The global COVID-19 pandemic and the mounting health crisis in Nepal have significantly slowed down the economy, brought widespread job losses and the erosion of livelihoods on an unprecedented scale. The key drivers of Nepal’s growth, including tourism, remittances and agriculture, have suffered huge setbacks, entailing a much lower than projected growth rate. UNDP’s rapid assessment of the economic impact of COVID-19 shows that because of international travel restrictions, tourism receipts in Nepal are projected to fall by 60 percent in 2020 resulting in a loss of foreign currency earnings worth USD 400 million. Similarly, the fall in remittances is likely to range between 15 and 20 percent this fiscal year. With the large impact on some of the key sectors for Nepal’s economy, including trade, tourism and remittances, Nepal’s GDP growth is projected to fall below 2.5 percent in 2019-2020, compared to pre-COVID projections of between 6-8 percent, and severely constrain any quick rebound. Further, accommodation and food, arts, entertainment and recreation, and transport are among the most affected sectors of the economy.
UNDP’s assessment found that every three in five employees have lost their jobs in the micro, small and medium-sized enterprises (MSMEs) that were surveyed. On average, the MSMEs have seen a fall of 95 percent in monthly revenue. Most of these businesses fear to have to shut down completely, despite the recent easing of some of the lockdown restrictions. All these developments have disproportionately affected the women, people with disabilities, gender and sexual minorities and other disadvantaged populations, running the risk of widening existing inequalities pervading the society.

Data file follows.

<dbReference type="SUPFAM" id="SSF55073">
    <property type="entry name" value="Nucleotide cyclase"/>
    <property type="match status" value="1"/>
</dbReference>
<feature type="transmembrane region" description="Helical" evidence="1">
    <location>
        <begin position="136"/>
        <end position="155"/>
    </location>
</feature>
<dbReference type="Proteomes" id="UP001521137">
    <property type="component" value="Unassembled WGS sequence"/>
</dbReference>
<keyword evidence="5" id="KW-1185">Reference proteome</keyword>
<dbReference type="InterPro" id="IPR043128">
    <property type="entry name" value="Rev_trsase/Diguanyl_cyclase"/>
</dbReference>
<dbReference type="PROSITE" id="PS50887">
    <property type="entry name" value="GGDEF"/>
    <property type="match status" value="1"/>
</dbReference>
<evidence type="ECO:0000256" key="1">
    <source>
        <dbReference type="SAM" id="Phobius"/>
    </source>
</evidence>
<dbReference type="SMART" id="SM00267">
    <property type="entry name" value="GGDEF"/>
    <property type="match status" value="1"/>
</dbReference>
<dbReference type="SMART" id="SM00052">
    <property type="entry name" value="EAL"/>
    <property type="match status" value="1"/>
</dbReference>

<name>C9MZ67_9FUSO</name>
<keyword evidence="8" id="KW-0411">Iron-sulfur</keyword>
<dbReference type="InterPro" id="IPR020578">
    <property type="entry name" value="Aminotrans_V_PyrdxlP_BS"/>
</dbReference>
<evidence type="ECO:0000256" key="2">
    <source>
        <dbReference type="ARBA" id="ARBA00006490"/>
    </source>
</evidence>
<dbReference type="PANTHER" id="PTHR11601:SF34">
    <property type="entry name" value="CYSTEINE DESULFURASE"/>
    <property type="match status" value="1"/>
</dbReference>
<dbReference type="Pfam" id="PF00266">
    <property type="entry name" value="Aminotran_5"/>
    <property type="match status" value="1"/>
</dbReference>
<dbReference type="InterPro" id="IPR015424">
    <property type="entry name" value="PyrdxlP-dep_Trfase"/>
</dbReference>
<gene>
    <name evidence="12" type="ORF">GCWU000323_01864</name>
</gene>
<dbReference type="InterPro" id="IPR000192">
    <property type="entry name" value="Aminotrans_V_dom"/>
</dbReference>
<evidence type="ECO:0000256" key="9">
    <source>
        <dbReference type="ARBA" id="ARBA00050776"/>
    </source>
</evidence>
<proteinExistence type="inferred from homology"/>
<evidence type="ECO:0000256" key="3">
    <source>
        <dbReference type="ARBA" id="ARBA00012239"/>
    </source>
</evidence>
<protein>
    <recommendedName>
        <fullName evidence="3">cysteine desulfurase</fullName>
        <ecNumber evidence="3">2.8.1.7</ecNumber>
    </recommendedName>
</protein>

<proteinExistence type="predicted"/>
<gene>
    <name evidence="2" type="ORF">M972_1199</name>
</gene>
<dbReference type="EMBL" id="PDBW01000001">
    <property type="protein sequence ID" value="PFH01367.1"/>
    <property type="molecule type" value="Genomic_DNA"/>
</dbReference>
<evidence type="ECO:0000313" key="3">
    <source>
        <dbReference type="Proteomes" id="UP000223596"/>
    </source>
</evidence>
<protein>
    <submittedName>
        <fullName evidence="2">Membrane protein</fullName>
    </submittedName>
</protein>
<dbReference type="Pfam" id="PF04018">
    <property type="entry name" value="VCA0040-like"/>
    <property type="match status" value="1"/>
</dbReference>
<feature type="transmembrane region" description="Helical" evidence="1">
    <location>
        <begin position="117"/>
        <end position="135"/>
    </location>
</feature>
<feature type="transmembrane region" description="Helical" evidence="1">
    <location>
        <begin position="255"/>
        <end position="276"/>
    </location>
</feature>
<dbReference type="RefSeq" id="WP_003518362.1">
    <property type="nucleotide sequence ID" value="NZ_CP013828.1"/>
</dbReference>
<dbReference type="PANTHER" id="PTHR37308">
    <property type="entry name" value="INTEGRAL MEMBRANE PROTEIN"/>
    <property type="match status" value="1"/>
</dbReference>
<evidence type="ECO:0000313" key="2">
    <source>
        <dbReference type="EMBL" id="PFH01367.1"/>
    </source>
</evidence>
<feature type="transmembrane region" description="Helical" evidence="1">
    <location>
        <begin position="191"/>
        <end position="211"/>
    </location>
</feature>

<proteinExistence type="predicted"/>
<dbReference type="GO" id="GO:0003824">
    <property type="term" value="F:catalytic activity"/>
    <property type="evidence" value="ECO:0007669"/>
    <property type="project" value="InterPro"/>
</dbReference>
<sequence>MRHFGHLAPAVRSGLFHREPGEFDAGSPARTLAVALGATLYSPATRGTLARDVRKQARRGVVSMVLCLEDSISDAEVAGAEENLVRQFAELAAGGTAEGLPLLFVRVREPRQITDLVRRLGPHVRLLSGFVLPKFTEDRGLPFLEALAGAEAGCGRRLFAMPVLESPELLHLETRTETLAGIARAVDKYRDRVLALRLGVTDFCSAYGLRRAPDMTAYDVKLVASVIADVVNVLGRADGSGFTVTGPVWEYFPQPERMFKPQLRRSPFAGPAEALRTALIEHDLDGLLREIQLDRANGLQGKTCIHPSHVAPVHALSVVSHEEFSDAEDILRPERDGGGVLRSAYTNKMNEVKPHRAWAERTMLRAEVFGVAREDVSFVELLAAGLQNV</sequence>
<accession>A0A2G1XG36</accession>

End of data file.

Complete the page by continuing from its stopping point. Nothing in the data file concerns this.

As the COVID-19 crisis first emerged in Nepal, UNDP responded by focusing on three immediate priorities: health systems support, multi-sectoral crisis management, and socio-economic impact assessment and response.
But this is an enduring crisis, whose impact will linger for a long time to come. Beyond the emergency response phase, UNDP is now shifting gear to tackle the longer term recovery by aligning its resources, know-how, projects and field presence to support Nepal to reorient development plans and policies so that the impact of the crisis is minimized and progress towards the Sustainable Development Goals is safeguarded.